Dino, Dean Martin's 1972 album, was another in a long line of country-pop confections designed for him by producer Jimmy Bowen, with whom he had worked since 1964. It had been Bowen who had the idea of doing the 1940s evergreen "Everybody Loves Somebody" in a 1950s rock & roll style, setting off a string of hits for Martin, and the producer had used the singer as his mouthpiece for redoing some of country music's biggest hits in the years since. It worked well for quite a while, but by the early '70s everyone involved was just going through the motions. This time, Bowen chose a couple of good Kris Kristofferson songs, "Just the Other Side of Nowhere" and "Kiss the World Goodbye," and got another contribution from longtime Martin songwriter Baker Knight, "The Right Kind of Woman." For old time's sake, he did Jesse Belvin's 1959 R&B hit "Guess Who" in the same manner as "Everybody Loves Somebody." The rest of the material was a collection of formula Nashville castoffs. Martin, who probably heard the songs for the first time upon entering the studio, nevertheless managed to bring his usual sense of personality to his interpretations. He was best on "Just the Other Side of Nowhere," which had the same sort of down-on-your-luck tone as numbers he had done well in the past, such as "King of the Road" and "Houston," and he had some fun with "Party Dolls and Wine," which quickly became a country hit for Red Steagall. Martin fans who enjoyed his latter-day country sound may have been pleased but, as the generic album title suggested, Dino was a minor effort. It also became his last album to hit the charts.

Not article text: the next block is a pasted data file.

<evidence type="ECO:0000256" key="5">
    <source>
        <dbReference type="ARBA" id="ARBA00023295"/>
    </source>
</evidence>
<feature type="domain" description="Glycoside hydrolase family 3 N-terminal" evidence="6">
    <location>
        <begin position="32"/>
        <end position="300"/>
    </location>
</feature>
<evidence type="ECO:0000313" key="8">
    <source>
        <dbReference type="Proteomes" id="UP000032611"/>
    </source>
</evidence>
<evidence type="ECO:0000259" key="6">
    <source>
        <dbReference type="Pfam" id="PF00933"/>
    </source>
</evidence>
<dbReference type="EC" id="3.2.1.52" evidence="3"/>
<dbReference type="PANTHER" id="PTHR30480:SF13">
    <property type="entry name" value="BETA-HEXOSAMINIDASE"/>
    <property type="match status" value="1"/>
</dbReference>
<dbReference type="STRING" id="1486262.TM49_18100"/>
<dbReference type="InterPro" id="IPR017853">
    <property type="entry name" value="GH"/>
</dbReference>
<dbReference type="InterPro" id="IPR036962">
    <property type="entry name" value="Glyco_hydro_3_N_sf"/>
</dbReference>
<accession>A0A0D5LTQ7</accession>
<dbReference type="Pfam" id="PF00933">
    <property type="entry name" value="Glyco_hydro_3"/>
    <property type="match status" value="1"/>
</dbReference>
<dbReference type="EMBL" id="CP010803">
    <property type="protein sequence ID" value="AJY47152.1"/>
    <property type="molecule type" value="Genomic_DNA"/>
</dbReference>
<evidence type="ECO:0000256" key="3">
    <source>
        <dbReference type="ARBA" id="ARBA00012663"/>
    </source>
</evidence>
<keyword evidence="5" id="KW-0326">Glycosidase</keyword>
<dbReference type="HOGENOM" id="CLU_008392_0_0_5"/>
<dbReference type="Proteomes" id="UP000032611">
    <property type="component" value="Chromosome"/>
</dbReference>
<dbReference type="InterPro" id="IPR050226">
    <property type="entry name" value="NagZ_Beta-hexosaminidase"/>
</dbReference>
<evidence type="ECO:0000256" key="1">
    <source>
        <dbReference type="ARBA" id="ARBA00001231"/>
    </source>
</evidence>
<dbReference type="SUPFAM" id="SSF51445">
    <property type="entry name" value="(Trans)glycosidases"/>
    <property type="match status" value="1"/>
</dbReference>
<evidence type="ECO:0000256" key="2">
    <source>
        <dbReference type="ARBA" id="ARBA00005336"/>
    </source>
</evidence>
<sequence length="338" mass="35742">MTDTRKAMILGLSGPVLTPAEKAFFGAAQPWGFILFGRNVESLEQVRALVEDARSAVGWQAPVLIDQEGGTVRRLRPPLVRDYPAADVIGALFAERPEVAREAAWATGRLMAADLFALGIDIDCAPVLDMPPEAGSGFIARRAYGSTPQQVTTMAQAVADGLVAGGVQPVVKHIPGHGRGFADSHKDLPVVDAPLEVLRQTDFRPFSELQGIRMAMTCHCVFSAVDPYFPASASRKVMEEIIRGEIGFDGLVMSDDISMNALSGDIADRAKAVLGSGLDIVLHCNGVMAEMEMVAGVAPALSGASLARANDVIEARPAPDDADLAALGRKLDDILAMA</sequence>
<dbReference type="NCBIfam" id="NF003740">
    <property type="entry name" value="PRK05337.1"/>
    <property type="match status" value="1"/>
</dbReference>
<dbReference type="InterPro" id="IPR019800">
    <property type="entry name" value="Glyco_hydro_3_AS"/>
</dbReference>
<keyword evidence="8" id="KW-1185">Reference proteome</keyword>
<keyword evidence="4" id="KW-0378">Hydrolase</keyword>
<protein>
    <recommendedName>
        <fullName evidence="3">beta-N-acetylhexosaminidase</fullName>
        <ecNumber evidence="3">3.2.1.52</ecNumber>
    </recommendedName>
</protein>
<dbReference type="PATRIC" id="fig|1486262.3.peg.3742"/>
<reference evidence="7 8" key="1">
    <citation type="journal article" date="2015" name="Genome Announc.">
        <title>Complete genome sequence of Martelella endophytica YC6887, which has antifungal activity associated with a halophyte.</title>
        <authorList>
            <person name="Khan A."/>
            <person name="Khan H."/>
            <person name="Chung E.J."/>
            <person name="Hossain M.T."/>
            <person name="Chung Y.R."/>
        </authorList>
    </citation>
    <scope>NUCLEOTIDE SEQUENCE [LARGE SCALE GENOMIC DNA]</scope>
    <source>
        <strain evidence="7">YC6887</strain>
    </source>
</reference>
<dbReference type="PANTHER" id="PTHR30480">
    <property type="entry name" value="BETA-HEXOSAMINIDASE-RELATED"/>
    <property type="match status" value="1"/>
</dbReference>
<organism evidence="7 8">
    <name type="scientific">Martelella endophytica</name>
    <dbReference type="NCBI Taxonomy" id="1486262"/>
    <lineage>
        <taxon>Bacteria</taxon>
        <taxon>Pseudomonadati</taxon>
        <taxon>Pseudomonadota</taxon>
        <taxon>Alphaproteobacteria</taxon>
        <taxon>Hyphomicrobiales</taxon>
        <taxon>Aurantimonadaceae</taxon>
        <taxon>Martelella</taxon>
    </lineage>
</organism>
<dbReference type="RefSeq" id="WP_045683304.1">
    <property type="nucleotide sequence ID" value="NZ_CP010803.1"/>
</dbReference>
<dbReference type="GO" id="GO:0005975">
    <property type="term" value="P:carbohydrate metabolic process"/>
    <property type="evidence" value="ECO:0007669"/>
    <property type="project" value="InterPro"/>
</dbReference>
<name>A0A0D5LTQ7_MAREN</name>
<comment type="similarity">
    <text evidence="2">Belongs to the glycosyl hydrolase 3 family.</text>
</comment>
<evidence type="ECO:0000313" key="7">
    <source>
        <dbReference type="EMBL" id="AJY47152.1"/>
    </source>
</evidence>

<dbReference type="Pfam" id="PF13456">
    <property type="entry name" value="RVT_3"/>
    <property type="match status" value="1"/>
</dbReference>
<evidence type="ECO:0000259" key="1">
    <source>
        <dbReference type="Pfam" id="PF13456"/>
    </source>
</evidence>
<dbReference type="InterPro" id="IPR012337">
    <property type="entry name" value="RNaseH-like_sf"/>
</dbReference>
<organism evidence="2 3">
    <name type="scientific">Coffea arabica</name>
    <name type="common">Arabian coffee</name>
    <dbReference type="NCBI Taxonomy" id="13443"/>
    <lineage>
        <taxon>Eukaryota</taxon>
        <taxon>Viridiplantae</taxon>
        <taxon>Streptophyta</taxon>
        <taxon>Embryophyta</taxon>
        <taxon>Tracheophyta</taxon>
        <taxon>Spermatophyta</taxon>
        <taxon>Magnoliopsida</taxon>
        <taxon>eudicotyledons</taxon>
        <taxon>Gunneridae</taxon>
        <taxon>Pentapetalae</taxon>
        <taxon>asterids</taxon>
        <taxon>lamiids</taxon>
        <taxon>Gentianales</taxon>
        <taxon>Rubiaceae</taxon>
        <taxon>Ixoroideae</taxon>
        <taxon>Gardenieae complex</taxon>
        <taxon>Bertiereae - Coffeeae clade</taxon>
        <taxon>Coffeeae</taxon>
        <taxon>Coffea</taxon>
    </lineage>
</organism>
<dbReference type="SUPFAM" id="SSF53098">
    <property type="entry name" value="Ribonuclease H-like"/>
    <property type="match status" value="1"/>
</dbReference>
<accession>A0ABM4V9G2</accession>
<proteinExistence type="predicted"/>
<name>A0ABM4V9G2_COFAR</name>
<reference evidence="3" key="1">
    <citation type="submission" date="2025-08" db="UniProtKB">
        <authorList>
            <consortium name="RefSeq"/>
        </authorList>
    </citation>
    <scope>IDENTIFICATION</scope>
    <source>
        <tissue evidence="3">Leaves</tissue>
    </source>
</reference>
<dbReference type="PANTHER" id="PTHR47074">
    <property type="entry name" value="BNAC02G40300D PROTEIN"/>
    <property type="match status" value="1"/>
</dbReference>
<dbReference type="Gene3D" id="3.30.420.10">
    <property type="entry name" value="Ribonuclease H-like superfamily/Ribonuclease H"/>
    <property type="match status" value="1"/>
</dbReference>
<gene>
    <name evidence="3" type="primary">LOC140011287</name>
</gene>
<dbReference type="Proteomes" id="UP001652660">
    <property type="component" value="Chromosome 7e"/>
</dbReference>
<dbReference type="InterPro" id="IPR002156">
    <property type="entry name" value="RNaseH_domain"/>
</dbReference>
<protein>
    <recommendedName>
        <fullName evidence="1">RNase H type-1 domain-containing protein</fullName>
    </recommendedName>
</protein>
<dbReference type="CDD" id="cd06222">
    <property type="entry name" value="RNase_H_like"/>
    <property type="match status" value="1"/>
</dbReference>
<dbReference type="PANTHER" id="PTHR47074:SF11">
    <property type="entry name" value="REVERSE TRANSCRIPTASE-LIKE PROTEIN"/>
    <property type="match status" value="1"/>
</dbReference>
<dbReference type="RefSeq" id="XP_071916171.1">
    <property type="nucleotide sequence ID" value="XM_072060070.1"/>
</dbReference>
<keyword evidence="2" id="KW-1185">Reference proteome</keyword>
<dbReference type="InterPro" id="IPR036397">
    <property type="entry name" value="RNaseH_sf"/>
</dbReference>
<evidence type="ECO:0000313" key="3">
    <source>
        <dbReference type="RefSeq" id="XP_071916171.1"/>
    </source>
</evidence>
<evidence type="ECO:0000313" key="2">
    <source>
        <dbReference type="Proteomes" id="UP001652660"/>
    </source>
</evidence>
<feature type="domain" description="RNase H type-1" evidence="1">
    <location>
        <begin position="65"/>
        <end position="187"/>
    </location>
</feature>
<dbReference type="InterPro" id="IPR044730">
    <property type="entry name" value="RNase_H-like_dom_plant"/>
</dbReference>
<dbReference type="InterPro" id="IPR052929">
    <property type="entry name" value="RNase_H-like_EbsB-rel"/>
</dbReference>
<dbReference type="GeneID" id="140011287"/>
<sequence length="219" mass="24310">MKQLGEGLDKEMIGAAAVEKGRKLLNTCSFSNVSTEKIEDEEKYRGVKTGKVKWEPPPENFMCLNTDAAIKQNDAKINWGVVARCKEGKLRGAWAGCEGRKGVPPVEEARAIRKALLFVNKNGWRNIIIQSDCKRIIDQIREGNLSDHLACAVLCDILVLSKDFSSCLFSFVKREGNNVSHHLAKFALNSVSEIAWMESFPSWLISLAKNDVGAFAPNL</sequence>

AllMusic Review by William Ruhlmann